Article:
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issue number ďŹ ve 2009 xtracycle vs. madsen shifters for the apocalypse to buy by brick or by web? geographies of power

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Editor’s Column: The Practical Pedal Incubator Imagining a cozy web/print relationship by Wiley Davis You wouldn’t think there’d be a whole lot of room to innovate in the production of a newspaper (especially a tiny 16-pager like the Practical P.) Such a thing has been around so long that it’s death, rather than its future, is more often the topic of conversation. In spite of this, I think the newspaper has not only a future, but plenty of room within which to innovate.

The purpose of any good magazine is to help a community answer its difficult questions. But first things first. A newspaper is not journalism, it’s a delivery method for journalism. Second, though the newsprint format has long been associated with the delivery of daily news, it would be a mistake to assume that this is all it is good for. In fact, in these days of the web, the newspaper is a terrible format for the delivery of timely information when compared to the electronic newcomer. This has all been said elsewhere, of course. The relevant question for us to ask is, what does the newspaper do well, and how can we use it in the best possible way? There are parallels with practical cycling here. The bicycle-as-transportation is also considered antiquated, old-fashioned, and outmoded by newer technology, namely the automobile. In the rush to embrace the future of transportation, we built ourselves into a remote, suburban corner and cemented (or should I say asphalted) our dependence on a single solution. Many recognize this as the mistake it was. But even if we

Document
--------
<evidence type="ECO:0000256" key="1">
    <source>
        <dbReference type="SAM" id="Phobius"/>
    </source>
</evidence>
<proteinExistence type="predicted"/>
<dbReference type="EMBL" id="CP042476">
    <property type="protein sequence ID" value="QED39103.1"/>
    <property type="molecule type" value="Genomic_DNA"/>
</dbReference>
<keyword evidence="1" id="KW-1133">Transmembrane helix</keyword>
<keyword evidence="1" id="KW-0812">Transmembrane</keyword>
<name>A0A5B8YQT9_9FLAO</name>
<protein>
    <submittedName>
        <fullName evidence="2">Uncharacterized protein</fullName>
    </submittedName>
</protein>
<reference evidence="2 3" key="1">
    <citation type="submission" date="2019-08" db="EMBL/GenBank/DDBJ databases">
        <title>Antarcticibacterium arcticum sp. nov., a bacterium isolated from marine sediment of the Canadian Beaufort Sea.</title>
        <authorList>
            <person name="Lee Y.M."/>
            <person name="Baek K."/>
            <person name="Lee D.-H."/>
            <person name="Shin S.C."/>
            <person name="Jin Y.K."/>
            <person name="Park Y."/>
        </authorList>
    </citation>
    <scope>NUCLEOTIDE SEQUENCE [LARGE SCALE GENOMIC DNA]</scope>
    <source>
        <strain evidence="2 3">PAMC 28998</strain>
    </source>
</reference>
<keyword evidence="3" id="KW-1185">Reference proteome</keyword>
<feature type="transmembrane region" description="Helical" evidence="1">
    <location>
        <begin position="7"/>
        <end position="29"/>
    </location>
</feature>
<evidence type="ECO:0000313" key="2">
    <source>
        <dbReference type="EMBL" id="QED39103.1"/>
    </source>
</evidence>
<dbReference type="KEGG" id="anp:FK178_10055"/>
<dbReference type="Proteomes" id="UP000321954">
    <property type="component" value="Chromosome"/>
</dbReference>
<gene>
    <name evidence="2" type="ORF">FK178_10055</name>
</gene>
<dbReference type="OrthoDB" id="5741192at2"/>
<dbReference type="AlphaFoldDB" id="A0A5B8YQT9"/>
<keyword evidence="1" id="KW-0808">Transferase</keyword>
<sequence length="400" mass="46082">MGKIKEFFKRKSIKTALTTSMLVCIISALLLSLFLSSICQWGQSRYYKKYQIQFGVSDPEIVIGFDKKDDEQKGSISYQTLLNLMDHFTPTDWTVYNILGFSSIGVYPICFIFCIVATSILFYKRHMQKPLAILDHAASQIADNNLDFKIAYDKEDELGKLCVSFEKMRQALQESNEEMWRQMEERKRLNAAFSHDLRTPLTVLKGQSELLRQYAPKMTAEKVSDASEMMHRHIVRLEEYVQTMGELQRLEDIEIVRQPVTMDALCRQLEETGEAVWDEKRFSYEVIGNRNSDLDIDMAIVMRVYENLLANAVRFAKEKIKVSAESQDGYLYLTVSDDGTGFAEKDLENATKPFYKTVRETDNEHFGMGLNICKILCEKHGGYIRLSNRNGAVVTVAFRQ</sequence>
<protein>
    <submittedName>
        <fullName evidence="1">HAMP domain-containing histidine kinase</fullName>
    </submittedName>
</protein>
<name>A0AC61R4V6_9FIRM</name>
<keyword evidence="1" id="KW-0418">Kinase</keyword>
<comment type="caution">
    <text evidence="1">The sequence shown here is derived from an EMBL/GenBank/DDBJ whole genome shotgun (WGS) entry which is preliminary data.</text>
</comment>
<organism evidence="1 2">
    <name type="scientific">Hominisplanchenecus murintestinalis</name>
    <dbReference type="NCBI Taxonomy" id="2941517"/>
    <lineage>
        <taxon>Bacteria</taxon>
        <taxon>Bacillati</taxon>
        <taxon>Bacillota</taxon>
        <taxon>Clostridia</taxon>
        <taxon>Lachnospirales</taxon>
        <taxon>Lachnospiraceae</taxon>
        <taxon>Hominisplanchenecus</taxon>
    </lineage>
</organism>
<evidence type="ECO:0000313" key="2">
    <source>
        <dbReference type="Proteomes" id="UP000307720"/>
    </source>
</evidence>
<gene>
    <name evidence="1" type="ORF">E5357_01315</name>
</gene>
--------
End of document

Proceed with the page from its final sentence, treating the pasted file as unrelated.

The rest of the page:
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all did, the legacy effects will continue. A similar rush toward the future is happening in the way we produce and consume media. The death of the newspaper is nigh, and for news, I say this death can’t come soon enough. But the question remains, what does the newspaper still do well? In an attempt to answer this question in practice, the Practical Pedal will be going through a number of changes. We have a lot of ideas, many of which will be complete duds, but we hope some of them will turn out to be answers. What we won’t do is make the same mistake transportation designers made so many years ago. We won’t simply assume that the web is the end all, be all of media. We’ll begin this grand adventure by building off an assumption we hold dear, that there is a fundamental difference between news content and analysis content. In the cycling world, news content would be thing like new product listings, bike reviews, event calendars, and race results. This kind of information belongs on the web, in blog posts, twitter conversations, and on forums. Analysis content, however, is different. Analysis is fundamentally dependent on the notion of a culmination of effort. If news is a scattering of rocks across a meadow, analysis is someone coming along and stacking those rocks into a cairn. Such cairns are by no means eternal. They erode with time or with the ever-changing navigational desires of those who built them. But they do represent an organized attempt to make sense of complicated information at a particular point in time. And it is these cairns, made of words and thoughts, that we think a printed delivery method still serves. It’s a platform that restricts content rather than expands it and we think that this restriction can act as a source of much needed focus, even if for a short while.